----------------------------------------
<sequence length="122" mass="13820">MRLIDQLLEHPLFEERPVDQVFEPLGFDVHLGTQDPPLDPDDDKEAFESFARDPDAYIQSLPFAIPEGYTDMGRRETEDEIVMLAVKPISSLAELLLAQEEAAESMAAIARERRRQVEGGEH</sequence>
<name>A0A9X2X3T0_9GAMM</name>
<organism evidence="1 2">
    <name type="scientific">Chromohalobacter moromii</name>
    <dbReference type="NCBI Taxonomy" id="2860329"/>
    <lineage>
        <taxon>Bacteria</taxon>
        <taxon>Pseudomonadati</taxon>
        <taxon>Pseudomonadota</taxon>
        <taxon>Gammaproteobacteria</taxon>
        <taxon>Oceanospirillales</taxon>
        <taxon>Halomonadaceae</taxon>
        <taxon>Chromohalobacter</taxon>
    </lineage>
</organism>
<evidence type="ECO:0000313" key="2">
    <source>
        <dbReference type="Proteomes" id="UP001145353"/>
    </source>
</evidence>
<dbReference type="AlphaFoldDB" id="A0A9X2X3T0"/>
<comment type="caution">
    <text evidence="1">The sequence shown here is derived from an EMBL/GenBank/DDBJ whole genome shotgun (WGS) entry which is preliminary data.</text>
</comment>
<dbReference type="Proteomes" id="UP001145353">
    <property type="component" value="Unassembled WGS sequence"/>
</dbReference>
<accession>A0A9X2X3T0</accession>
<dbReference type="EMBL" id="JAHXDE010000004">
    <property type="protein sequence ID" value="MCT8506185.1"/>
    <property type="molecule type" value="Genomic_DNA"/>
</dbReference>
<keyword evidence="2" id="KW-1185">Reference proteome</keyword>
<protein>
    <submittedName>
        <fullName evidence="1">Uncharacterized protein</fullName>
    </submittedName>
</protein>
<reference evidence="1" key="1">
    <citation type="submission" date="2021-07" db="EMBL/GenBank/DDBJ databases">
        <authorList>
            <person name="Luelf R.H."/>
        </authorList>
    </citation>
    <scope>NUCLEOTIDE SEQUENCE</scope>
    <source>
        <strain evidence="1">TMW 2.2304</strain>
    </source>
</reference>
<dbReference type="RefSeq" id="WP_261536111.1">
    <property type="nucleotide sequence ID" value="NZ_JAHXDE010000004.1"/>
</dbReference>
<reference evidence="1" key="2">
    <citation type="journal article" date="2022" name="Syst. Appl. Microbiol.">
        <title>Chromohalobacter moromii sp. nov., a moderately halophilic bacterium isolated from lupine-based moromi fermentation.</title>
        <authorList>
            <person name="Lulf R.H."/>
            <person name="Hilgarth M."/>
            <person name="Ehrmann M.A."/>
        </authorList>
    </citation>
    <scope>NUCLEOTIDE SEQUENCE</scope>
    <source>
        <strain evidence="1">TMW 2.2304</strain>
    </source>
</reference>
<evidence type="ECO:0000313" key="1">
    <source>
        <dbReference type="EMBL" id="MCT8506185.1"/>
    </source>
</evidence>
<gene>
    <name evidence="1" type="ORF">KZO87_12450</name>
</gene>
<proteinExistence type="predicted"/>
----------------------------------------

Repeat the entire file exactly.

<sequence length="122" mass="13820">MRLIDQLLEHPLFEERPVDQVFEPLGFDVHLGTQDPPLDPDDDKEAFESFARDPDAYIQSLPFAIPEGYTDMGRRETEDEIVMLAVKPISSLAELLLAQEEAAESMAAIARERRRQVEGGEH</sequence>
<name>A0A9X2X3T0_9GAMM</name>
<organism evidence="1 2">
    <name type="scientific">Chromohalobacter moromii</name>
    <dbReference type="NCBI Taxonomy" id="2860329"/>
    <lineage>
        <taxon>Bacteria</taxon>
        <taxon>Pseudomonadati</taxon>
        <taxon>Pseudomonadota</taxon>
        <taxon>Gammaproteobacteria</taxon>
        <taxon>Oceanospirillales</taxon>
        <taxon>Halomonadaceae</taxon>
        <taxon>Chromohalobacter</taxon>
    </lineage>
</organism>
<evidence type="ECO:0000313" key="2">
    <source>
        <dbReference type="Proteomes" id="UP001145353"/>
    </source>
</evidence>
<dbReference type="AlphaFoldDB" id="A0A9X2X3T0"/>
<comment type="caution">
    <text evidence="1">The sequence shown here is derived from an EMBL/GenBank/DDBJ whole genome shotgun (WGS) entry which is preliminary data.</text>
</comment>
<dbReference type="Proteomes" id="UP001145353">
    <property type="component" value="Unassembled WGS sequence"/>
</dbReference>
<accession>A0A9X2X3T0</accession>
<dbReference type="EMBL" id="JAHXDE010000004">
    <property type="protein sequence ID" value="MCT8506185.1"/>
    <property type="molecule type" value="Genomic_DNA"/>
</dbReference>
<keyword evidence="2" id="KW-1185">Reference proteome</keyword>
<protein>
    <submittedName>
        <fullName evidence="1">Uncharacterized protein</fullName>
    </submittedName>
</protein>
<reference evidence="1" key="1">
    <citation type="submission" date="2021-07" db="EMBL/GenBank/DDBJ databases">
        <authorList>
            <person name="Luelf R.H."/>
        </authorList>
    </citation>
    <scope>NUCLEOTIDE SEQUENCE</scope>
    <source>
        <strain evidence="1">TMW 2.2304</strain>
    </source>
</reference>
<dbReference type="RefSeq" id="WP_261536111.1">
    <property type="nucleotide sequence ID" value="NZ_JAHXDE010000004.1"/>
</dbReference>
<reference evidence="1" key="2">
    <citation type="journal article" date="2022" name="Syst. Appl. Microbiol.">
        <title>Chromohalobacter moromii sp. nov., a moderately halophilic bacterium isolated from lupine-based moromi fermentation.</title>
        <authorList>
            <person name="Lulf R.H."/>
            <person name="Hilgarth M."/>
            <person name="Ehrmann M.A."/>
        </authorList>
    </citation>
    <scope>NUCLEOTIDE SEQUENCE</scope>
    <source>
        <strain evidence="1">TMW 2.2304</strain>
    </source>
</reference>
<evidence type="ECO:0000313" key="1">
    <source>
        <dbReference type="EMBL" id="MCT8506185.1"/>
    </source>
</evidence>
<gene>
    <name evidence="1" type="ORF">KZO87_12450</name>
</gene>
<proteinExistence type="predicted"/>